I appreciate your candor, and I assumed as much. I fully intend on attending advanced degree programs prior on attending the work force; I simply wanted to seek the guidance of those who are actually in the industry. I didn't really expect my graduate school application to fit well with business schools anyways. I anticipate going to a program like princeton's mfin, mfe, mit's mfin, stanford's mfin, columbia's mfe, cmu's mfe, etc.

@BTbanker
Yes, I am of Indian descent. For whatever it's worth, I was born and raised in the USA.

Jul 18, 2012 - 5:34am

Either.

Look, trading is trading. Yes, some of the most exotic derivates require some very technical degrees because of the level of mathematics involved, but for the most part, any S&T desk at a bulge bracket bank is going to put you through a ten-week training program with all the other analysts hired, give you a year or two on the desk to learn before you get your own book, and then set up with a small amount of capital to start. A prop shop is going to do all that but with less time holding your hand to get you set up. Either way, you're probably equipped to do it already, you just need to learn to sell yourself, to be bold, and to act like less of a child. Up until this point you've solely been taught. You've learned at a fast pace, but you need to kick some doors down and make some moves of your own.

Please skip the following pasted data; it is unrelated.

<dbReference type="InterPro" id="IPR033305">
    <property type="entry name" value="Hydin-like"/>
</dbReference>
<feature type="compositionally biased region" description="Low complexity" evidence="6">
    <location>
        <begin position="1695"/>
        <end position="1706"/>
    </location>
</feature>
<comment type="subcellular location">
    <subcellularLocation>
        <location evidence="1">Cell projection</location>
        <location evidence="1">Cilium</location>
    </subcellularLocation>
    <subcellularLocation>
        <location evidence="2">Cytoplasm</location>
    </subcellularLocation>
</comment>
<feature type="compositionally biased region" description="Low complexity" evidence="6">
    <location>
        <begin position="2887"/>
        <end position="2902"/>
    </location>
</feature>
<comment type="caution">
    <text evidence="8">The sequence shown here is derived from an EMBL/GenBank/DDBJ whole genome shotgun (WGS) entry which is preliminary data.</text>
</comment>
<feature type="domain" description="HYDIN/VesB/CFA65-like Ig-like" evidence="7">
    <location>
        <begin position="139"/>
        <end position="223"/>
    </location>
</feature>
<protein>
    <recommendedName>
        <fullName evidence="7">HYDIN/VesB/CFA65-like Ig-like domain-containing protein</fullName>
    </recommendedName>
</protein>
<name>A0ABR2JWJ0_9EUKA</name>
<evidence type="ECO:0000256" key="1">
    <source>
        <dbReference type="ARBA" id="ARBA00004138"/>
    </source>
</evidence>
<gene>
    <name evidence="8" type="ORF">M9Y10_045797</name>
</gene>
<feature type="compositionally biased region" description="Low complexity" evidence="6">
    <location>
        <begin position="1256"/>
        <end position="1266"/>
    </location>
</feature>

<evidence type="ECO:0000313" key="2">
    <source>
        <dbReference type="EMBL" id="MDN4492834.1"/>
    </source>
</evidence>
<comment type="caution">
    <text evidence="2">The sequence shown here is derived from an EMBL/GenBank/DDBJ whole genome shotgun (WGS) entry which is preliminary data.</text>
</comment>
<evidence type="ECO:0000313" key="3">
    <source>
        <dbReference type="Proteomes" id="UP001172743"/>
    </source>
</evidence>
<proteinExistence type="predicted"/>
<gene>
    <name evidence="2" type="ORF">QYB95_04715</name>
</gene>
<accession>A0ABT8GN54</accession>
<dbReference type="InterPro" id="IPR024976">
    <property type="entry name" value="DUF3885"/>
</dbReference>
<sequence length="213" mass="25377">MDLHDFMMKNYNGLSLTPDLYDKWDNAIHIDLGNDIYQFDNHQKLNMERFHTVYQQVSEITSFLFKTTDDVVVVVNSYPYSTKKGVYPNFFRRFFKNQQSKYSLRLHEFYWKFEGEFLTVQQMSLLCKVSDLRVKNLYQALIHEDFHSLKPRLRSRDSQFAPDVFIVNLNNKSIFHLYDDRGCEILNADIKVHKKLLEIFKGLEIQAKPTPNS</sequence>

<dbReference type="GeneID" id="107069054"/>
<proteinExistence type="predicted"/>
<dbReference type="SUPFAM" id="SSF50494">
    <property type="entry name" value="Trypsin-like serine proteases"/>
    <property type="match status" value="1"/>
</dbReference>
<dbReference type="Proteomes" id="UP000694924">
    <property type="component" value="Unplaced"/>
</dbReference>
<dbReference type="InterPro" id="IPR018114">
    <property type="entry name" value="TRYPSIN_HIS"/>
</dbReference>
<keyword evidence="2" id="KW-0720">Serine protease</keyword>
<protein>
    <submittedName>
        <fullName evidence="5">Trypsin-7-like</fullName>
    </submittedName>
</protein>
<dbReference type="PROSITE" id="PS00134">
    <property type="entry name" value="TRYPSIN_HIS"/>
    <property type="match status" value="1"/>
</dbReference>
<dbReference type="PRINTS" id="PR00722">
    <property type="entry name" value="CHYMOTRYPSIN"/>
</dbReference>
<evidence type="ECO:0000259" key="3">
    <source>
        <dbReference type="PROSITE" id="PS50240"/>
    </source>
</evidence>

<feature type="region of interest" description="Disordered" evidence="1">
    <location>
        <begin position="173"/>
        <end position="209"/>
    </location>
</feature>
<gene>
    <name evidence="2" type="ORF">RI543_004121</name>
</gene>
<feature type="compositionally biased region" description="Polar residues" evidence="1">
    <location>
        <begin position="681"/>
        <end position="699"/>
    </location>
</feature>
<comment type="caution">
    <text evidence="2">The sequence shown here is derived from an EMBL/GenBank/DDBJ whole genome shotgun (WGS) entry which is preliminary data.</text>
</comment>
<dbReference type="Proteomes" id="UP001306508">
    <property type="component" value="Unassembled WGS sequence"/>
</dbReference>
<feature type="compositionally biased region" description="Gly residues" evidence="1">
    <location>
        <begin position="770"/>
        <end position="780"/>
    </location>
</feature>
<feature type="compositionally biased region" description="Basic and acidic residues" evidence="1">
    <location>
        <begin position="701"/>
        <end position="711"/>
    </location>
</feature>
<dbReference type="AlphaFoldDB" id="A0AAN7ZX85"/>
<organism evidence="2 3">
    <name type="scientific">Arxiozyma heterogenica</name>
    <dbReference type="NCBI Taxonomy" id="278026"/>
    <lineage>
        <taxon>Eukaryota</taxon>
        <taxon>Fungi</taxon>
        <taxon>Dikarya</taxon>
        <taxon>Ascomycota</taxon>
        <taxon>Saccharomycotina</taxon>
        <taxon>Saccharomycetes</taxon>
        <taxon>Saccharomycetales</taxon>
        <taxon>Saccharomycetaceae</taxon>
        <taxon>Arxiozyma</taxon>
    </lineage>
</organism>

I am permanently behind on PMs, it's not personal.

Jul 18, 2012 - 5:36am

Look at the backgrounds of some of the people at places like Renaissance Technologies and DE Shaw. Quant funds love physics PHDs. Needless to say, top hedge fund managers can make multiples of anyone in a bank. Not to say you magically become one just by getting a PHD.